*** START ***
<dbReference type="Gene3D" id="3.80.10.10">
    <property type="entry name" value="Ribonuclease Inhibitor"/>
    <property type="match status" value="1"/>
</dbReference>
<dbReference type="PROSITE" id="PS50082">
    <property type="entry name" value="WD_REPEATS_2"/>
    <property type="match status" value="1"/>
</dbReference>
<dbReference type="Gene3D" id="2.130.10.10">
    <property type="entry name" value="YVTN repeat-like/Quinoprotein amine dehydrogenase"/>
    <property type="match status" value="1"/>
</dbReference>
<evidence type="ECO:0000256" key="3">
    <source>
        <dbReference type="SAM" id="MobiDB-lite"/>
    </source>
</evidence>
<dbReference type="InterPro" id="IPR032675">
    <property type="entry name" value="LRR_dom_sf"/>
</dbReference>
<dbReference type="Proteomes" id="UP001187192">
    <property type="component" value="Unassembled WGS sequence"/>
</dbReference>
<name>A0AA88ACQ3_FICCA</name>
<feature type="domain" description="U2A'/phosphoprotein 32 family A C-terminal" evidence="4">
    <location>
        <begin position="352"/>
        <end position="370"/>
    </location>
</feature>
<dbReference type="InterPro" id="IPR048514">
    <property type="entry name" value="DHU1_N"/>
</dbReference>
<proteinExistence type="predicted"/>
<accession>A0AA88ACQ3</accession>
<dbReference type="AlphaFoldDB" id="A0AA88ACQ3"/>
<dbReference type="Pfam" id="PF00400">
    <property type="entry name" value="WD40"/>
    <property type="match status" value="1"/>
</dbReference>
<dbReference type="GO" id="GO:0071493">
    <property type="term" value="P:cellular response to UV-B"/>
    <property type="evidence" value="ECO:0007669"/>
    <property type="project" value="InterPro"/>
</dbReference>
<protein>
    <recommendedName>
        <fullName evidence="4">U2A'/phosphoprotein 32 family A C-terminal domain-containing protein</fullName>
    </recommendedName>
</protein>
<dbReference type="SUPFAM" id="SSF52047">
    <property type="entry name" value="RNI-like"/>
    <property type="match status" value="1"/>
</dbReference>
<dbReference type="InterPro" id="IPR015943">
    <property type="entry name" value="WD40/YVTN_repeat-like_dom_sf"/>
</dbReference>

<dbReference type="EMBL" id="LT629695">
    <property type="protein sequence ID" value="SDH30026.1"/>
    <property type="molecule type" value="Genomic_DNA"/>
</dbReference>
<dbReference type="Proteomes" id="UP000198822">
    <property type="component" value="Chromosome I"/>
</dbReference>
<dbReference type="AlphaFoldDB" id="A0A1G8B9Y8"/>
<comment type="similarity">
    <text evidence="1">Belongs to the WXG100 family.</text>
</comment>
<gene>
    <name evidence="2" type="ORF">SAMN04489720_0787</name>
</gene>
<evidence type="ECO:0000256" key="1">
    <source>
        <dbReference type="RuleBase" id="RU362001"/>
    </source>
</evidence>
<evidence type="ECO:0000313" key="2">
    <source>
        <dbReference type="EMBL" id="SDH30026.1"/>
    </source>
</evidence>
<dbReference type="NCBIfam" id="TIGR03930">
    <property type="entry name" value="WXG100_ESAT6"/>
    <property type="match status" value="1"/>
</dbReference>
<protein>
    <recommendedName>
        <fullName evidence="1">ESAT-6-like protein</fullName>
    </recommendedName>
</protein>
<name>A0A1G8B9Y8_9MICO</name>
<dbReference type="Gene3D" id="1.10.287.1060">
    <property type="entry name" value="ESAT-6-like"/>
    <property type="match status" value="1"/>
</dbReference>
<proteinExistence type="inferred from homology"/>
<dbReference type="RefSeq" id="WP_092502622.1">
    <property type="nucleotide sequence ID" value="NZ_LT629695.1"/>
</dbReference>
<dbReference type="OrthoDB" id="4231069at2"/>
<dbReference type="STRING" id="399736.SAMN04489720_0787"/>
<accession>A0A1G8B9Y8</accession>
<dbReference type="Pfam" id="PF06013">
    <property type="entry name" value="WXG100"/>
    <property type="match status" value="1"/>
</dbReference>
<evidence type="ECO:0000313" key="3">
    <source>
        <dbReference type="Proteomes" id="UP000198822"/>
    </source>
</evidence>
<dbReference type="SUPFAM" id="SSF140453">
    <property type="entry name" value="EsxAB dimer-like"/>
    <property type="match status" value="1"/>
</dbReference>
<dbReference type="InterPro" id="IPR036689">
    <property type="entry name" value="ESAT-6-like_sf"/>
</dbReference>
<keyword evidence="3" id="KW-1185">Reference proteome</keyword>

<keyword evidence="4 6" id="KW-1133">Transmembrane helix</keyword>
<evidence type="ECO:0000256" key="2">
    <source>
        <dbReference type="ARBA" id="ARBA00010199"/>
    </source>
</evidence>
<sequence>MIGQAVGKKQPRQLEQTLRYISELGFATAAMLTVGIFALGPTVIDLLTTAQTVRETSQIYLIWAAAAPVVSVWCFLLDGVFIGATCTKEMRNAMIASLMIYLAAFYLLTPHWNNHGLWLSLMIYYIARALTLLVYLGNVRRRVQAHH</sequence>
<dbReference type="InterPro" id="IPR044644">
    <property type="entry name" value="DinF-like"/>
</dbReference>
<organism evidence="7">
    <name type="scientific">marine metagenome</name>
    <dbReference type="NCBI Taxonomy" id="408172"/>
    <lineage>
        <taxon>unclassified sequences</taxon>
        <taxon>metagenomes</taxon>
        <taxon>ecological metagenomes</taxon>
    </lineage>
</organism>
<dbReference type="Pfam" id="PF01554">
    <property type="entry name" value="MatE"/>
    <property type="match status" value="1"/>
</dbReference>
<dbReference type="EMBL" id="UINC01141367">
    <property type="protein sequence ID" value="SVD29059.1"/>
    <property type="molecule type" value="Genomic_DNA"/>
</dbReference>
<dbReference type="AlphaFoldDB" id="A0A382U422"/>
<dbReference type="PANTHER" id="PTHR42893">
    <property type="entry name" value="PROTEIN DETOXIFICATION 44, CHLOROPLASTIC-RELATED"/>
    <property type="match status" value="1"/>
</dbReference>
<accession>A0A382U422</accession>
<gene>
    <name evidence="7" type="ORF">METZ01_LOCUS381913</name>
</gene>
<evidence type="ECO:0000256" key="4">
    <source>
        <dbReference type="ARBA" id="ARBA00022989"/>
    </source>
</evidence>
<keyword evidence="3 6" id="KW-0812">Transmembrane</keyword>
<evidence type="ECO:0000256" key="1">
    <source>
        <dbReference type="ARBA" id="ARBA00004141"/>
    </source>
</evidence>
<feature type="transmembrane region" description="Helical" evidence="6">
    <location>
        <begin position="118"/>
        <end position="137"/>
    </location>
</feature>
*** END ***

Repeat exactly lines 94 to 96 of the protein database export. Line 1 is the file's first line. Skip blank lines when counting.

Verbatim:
    <property type="match status" value="1"/>
</dbReference>
<proteinExistence type="inferred from homology"/>